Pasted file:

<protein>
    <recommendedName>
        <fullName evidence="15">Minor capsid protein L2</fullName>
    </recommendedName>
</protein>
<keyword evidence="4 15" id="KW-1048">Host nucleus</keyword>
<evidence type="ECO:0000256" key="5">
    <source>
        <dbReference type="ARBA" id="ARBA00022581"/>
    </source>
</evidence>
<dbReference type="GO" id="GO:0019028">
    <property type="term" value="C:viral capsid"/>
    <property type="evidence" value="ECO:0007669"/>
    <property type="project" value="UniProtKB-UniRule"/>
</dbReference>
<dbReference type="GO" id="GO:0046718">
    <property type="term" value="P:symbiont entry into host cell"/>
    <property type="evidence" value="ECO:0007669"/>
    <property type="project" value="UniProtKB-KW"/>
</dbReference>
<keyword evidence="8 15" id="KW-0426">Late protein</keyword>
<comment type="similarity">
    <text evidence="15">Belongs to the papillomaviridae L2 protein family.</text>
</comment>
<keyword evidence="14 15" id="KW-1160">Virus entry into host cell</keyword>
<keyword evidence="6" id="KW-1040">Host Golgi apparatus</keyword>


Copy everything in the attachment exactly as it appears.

<protein>
    <recommendedName>
        <fullName evidence="15">Minor capsid protein L2</fullName>
    </recommendedName>
</protein>
<keyword evidence="4 15" id="KW-1048">Host nucleus</keyword>
<evidence type="ECO:0000256" key="5">
    <source>
        <dbReference type="ARBA" id="ARBA00022581"/>
    </source>
</evidence>
<dbReference type="GO" id="GO:0019028">
    <property type="term" value="C:viral capsid"/>
    <property type="evidence" value="ECO:0007669"/>
    <property type="project" value="UniProtKB-UniRule"/>
</dbReference>
<dbReference type="GO" id="GO:0046718">
    <property type="term" value="P:symbiont entry into host cell"/>
    <property type="evidence" value="ECO:0007669"/>
    <property type="project" value="UniProtKB-KW"/>
</dbReference>
<keyword evidence="8 15" id="KW-0426">Late protein</keyword>
<comment type="similarity">
    <text evidence="15">Belongs to the papillomaviridae L2 protein family.</text>
</comment>
<keyword evidence="14 15" id="KW-1160">Virus entry into host cell</keyword>
<keyword evidence="6" id="KW-1040">Host Golgi apparatus</keyword>